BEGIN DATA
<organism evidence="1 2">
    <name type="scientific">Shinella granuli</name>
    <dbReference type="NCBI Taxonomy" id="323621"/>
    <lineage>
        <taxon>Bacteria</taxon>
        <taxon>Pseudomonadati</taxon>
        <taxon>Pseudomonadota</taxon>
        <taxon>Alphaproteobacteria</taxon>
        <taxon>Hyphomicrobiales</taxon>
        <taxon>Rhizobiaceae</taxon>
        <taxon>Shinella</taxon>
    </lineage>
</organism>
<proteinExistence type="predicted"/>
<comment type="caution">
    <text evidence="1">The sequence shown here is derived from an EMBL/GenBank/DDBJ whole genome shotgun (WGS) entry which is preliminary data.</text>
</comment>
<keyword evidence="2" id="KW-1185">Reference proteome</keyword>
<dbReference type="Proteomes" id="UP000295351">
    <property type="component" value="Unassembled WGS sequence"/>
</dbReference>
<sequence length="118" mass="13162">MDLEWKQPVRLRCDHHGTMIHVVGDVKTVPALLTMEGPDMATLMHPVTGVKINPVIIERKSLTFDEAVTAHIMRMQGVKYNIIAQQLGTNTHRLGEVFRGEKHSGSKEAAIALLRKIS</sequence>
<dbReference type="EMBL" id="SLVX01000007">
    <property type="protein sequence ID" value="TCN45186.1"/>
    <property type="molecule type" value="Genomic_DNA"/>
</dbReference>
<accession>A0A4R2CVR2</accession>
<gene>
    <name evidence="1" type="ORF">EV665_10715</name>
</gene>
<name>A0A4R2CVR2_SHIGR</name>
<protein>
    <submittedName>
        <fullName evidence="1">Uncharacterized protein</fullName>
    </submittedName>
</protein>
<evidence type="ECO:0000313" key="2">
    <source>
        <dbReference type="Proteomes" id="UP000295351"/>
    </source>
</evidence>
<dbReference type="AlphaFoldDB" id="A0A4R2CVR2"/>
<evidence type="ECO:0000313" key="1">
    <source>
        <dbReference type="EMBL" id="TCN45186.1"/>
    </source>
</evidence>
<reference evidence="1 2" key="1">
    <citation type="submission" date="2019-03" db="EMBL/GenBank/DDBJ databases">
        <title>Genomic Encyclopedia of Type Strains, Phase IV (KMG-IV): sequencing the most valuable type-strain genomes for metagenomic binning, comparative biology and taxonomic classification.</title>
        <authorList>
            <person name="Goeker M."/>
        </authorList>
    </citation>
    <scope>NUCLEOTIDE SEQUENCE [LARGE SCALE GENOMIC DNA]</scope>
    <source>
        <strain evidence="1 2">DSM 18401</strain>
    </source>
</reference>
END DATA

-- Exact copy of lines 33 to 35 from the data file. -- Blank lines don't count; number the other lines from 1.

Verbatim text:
    <submittedName>
        <fullName evidence="1">Uncharacterized protein</fullName>
    </submittedName>